First and foremost, the coronavirus is a humanitarian crisis. Therefore, retailers have to consider how to serve their customers while protecting the health and well-being of their employees and workers of the other supply chain partners. It’s a tough challenge, which requires creative and resourceful responses. Moreover, the lessons from this challenging time can help supply chain professionals to make their supply chains more resilient. The next crisis might be no less surprising, but the right plans can keep it from causing as much disruption.


With the spread of the coronavirus outbreak, there is a definite shift in the purchasing patterns of the consumers. One of the noteworthy changes is that the demand for non-discretionary product categories such as food, household, personal care is increasing drastically. In contrast, the demand for discretionary items such as apparel, electronics, and furniture are declining. 


Retailers have stepped up their efforts to cater to the increasing demand in essential goods. However, this is becoming more and more challenging for retailers due to various social distancing measures such as lockdowns placed by most governments in the world.


The common challenge of any retailers during this pandemic is to secure a fast and reliable supply to maintain their on-shelves availability. However, social distancing measures such as lockdowns, self-isolation and working from home have contributed to a notable increase in online shopping for non-discretionary goods. Therefore, the biggest challenge now is to find ways to deliver said products to the doorstep of the customers.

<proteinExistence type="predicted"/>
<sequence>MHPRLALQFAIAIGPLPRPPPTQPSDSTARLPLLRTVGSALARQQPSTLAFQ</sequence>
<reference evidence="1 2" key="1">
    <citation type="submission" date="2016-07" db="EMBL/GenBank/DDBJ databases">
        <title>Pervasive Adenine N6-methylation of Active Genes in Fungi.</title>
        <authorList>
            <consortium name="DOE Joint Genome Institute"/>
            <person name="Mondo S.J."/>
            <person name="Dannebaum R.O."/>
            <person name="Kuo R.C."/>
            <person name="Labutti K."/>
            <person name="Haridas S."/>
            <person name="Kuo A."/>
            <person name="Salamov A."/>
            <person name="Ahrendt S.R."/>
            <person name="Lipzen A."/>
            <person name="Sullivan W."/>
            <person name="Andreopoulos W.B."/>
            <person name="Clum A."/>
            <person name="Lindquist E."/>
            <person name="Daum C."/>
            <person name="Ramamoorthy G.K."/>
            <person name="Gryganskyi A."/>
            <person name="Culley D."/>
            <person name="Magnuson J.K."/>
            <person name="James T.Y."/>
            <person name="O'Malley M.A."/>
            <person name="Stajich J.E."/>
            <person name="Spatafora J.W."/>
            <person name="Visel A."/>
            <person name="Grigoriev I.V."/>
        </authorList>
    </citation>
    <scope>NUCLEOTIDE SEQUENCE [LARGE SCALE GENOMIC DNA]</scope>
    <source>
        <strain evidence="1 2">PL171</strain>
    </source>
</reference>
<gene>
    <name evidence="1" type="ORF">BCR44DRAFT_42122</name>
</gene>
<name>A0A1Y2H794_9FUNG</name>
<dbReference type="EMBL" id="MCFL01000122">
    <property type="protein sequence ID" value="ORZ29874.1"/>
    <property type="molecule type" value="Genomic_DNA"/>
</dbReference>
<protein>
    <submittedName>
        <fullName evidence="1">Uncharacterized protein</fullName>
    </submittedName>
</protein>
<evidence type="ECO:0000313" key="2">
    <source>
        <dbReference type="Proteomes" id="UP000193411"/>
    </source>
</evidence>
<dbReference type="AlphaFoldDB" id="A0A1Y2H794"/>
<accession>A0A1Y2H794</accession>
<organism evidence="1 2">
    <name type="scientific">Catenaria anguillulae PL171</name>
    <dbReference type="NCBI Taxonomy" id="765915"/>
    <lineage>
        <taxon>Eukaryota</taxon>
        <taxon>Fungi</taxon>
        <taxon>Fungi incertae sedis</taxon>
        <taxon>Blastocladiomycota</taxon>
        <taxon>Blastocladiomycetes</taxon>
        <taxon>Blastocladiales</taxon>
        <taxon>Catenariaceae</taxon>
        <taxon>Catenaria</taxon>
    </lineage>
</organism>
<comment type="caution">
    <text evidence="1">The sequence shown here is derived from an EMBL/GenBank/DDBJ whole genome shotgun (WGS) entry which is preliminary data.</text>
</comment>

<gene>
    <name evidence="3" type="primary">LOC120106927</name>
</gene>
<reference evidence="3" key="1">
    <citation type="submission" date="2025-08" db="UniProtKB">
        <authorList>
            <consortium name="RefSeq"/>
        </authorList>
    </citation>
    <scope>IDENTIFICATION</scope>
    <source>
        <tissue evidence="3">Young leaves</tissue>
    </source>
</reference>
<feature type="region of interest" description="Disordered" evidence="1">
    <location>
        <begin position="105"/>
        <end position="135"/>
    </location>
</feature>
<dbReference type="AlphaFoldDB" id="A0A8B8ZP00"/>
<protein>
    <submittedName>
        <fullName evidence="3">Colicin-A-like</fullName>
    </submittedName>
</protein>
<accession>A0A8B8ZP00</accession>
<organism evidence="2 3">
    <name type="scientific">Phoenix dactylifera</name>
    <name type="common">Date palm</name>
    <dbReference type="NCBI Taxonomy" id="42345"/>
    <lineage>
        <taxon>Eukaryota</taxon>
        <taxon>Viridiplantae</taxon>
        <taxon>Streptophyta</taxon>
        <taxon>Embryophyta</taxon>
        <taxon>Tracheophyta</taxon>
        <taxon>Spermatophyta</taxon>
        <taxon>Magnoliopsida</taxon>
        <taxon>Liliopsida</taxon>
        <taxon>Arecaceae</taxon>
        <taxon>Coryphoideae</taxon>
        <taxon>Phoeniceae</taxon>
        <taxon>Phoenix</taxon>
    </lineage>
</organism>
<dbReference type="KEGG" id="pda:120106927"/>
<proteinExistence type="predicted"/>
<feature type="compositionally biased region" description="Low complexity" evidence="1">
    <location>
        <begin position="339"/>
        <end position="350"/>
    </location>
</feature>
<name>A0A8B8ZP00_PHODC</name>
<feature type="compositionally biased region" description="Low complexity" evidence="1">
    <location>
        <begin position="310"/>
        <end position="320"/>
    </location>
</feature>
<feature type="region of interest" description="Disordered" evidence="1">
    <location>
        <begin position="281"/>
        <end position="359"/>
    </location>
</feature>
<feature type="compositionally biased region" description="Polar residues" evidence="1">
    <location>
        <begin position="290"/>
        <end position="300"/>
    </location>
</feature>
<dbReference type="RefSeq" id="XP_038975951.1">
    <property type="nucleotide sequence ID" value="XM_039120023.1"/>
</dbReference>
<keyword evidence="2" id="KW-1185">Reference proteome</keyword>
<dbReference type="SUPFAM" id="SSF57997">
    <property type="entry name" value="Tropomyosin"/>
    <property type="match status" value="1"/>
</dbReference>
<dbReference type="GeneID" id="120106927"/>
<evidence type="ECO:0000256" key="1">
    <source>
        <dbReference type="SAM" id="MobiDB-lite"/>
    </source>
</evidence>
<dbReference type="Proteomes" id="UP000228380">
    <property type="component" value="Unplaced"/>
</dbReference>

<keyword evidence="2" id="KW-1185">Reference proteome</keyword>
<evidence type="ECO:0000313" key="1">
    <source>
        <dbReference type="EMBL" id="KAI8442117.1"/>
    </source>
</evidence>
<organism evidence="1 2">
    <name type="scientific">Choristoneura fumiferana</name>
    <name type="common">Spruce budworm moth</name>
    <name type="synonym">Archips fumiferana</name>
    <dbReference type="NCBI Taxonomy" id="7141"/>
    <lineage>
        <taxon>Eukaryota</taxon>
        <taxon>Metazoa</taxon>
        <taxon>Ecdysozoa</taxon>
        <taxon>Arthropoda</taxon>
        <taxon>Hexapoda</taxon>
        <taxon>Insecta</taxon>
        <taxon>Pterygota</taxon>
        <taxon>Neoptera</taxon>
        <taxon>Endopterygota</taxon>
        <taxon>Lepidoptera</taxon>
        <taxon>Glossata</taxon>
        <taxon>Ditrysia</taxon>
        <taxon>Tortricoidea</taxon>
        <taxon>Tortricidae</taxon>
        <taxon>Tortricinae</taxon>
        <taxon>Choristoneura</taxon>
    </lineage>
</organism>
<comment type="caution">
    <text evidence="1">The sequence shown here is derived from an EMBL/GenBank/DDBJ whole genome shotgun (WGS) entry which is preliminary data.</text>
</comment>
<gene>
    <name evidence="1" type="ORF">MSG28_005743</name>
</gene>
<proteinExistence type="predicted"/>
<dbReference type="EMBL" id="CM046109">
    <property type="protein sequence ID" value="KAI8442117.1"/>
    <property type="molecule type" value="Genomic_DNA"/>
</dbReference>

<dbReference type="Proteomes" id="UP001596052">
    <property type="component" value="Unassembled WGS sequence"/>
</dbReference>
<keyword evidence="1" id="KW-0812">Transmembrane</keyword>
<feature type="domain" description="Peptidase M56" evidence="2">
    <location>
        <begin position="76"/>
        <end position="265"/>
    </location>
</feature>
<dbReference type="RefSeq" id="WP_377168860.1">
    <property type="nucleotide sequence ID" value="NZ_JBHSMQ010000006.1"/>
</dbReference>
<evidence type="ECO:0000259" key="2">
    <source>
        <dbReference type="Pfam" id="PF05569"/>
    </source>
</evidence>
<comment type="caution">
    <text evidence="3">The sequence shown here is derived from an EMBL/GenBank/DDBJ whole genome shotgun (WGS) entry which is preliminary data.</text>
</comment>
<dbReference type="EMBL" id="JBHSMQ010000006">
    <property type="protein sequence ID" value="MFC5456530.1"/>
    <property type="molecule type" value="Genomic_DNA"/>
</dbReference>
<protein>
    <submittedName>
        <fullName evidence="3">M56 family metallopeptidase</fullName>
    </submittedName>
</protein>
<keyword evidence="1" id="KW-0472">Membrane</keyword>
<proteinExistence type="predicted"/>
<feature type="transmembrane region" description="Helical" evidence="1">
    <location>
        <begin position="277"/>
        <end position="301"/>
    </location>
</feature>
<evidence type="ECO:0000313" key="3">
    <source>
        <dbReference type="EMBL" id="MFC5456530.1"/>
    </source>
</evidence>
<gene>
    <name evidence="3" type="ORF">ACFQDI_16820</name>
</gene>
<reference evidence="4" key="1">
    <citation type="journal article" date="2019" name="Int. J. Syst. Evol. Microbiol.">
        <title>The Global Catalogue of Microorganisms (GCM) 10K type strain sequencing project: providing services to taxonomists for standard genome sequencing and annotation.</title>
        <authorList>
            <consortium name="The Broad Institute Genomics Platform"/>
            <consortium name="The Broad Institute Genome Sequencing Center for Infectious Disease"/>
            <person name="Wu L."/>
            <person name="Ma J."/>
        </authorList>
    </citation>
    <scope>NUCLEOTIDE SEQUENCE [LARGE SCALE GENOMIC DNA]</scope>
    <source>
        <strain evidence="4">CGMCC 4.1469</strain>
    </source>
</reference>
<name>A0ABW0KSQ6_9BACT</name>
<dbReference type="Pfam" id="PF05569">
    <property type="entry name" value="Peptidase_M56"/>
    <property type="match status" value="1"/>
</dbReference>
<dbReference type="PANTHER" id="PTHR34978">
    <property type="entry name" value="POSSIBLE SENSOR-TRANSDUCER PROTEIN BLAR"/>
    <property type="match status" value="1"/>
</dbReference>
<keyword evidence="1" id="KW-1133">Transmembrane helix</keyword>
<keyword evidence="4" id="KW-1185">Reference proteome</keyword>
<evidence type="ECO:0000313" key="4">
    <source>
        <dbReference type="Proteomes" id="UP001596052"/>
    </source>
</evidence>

So it is evident that the retailers require more and more flexibility in their supply chains to navigate this pandemic successfully and the outbreak has forced them to adapt their supply chains rapidly. McKinsey & Company suggests five critical areas that the retailers should focus on meeting the demands of the ‘new normal‘.


1) Suppliers

  • Establish daily meetings with strategic suppliers who supply high-demand essential goods 
  • Simplifying SKU profiles to reduce the variety and boost quantities
  • Easing payment terms
  • Widening delivery-appointment windows
  • Relaxing on-time, in-full (OTIF) requirements.

2) Merchandising 

  • Revising purchasing plans to favour items in high demand
  • Direct more inventories toward locations where sales are high
  • Bypass or override inventory-replenishment and inventory-allocation algorithms to move inventory around quickly

3) Distribution

  • Retrain employees and redeploy them to distribution centres in high demand areas 
  • Maintain good workplace hygiene
  • Cross-train back-office and store personnel to assist with e-commerce

4) Logistics

  • Allocate more transport capacity to high-demand items 
  • Bypassing distribution centres and ship goods directly to stores 
  • Simplifying assortments and packaging processes putting speed ahead of product variety.
  • Explore alternative and supplemental delivery options

5) Fulfilment

  • Widening delivery windows from immediate or same-day to two or three days to allow retailers to rationalize the scheduling and routing of deliveries so that deliveries in the same area can be grouped and sent out in one round of drop-offs by the same driver, saving time and mileage
  • Optimize routing and accommodate more delivery slots
  • Expanding partnerships with gig-economy delivery services
  • Converting some outlets to “dark stores,” where workers pick orders
  • Temporarily shifting in-store employees to delivery jobs
  • Enforce order maximums/capping order size of essential goods

(Source: McKinsey & Company)